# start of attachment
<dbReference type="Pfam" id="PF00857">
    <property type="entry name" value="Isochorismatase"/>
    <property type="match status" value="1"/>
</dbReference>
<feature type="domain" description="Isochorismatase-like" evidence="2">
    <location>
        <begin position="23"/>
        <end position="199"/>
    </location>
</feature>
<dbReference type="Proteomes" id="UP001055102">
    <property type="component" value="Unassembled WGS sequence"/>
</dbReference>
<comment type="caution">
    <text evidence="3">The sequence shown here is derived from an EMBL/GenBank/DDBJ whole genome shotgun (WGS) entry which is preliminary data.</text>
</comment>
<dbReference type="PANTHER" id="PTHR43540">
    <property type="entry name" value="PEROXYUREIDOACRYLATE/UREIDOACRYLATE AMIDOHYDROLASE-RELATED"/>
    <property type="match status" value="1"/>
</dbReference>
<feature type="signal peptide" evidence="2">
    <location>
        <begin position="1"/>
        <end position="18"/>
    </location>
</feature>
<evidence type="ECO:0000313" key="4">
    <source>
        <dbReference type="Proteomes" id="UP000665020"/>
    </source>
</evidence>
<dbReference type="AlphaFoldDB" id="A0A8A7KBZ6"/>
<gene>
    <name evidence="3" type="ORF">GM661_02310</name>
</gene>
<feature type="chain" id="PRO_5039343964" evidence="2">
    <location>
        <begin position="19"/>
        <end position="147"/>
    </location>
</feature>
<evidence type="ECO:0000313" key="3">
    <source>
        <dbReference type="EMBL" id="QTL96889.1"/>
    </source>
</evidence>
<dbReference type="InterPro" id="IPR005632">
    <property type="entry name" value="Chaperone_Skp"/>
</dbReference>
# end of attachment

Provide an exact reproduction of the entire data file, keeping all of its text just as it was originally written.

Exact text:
<dbReference type="Pfam" id="PF00857">
    <property type="entry name" value="Isochorismatase"/>
    <property type="match status" value="1"/>
</dbReference>
<feature type="domain" description="Isochorismatase-like" evidence="2">
    <location>
        <begin position="23"/>
        <end position="199"/>
    </location>
</feature>
<dbReference type="Proteomes" id="UP001055102">
    <property type="component" value="Unassembled WGS sequence"/>
</dbReference>
<comment type="caution">
    <text evidence="3">The sequence shown here is derived from an EMBL/GenBank/DDBJ whole genome shotgun (WGS) entry which is preliminary data.</text>
</comment>
<dbReference type="PANTHER" id="PTHR43540">
    <property type="entry name" value="PEROXYUREIDOACRYLATE/UREIDOACRYLATE AMIDOHYDROLASE-RELATED"/>
    <property type="match status" value="1"/>
</dbReference>
<feature type="signal peptide" evidence="2">
    <location>
        <begin position="1"/>
        <end position="18"/>
    </location>
</feature>
<evidence type="ECO:0000313" key="4">
    <source>
        <dbReference type="Proteomes" id="UP000665020"/>
    </source>
</evidence>
<dbReference type="AlphaFoldDB" id="A0A8A7KBZ6"/>
<gene>
    <name evidence="3" type="ORF">GM661_02310</name>
</gene>
<feature type="chain" id="PRO_5039343964" evidence="2">
    <location>
        <begin position="19"/>
        <end position="147"/>
    </location>
</feature>
<evidence type="ECO:0000313" key="3">
    <source>
        <dbReference type="EMBL" id="QTL96889.1"/>
    </source>
</evidence>
<dbReference type="InterPro" id="IPR005632">
    <property type="entry name" value="Chaperone_Skp"/>
</dbReference>